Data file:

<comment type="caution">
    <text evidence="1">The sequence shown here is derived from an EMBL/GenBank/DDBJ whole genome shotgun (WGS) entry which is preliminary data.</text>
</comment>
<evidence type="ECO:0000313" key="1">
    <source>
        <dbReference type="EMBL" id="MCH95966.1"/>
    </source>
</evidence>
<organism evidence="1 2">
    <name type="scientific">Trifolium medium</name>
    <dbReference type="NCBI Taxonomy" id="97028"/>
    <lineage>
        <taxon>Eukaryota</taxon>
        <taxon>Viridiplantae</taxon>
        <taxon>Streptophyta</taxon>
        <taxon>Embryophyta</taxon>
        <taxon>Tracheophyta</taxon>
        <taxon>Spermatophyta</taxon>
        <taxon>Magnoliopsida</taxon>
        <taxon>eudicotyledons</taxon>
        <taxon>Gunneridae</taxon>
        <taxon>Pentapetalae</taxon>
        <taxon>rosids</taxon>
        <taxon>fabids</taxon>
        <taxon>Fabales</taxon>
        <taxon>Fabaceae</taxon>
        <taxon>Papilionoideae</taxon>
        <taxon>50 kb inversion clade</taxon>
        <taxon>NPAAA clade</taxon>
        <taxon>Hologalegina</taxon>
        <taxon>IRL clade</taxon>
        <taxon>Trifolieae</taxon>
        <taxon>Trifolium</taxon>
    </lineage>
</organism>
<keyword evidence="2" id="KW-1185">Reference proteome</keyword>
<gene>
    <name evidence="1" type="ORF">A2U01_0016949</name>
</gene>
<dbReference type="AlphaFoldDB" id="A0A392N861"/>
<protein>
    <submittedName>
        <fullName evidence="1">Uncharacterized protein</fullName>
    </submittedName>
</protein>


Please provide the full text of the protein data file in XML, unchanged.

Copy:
<comment type="caution">
    <text evidence="1">The sequence shown here is derived from an EMBL/GenBank/DDBJ whole genome shotgun (WGS) entry which is preliminary data.</text>
</comment>
<evidence type="ECO:0000313" key="1">
    <source>
        <dbReference type="EMBL" id="MCH95966.1"/>
    </source>
</evidence>
<organism evidence="1 2">
    <name type="scientific">Trifolium medium</name>
    <dbReference type="NCBI Taxonomy" id="97028"/>
    <lineage>
        <taxon>Eukaryota</taxon>
        <taxon>Viridiplantae</taxon>
        <taxon>Streptophyta</taxon>
        <taxon>Embryophyta</taxon>
        <taxon>Tracheophyta</taxon>
        <taxon>Spermatophyta</taxon>
        <taxon>Magnoliopsida</taxon>
        <taxon>eudicotyledons</taxon>
        <taxon>Gunneridae</taxon>
        <taxon>Pentapetalae</taxon>
        <taxon>rosids</taxon>
        <taxon>fabids</taxon>
        <taxon>Fabales</taxon>
        <taxon>Fabaceae</taxon>
        <taxon>Papilionoideae</taxon>
        <taxon>50 kb inversion clade</taxon>
        <taxon>NPAAA clade</taxon>
        <taxon>Hologalegina</taxon>
        <taxon>IRL clade</taxon>
        <taxon>Trifolieae</taxon>
        <taxon>Trifolium</taxon>
    </lineage>
</organism>
<keyword evidence="2" id="KW-1185">Reference proteome</keyword>
<gene>
    <name evidence="1" type="ORF">A2U01_0016949</name>
</gene>
<dbReference type="AlphaFoldDB" id="A0A392N861"/>
<protein>
    <submittedName>
        <fullName evidence="1">Uncharacterized protein</fullName>
    </submittedName>
</protein>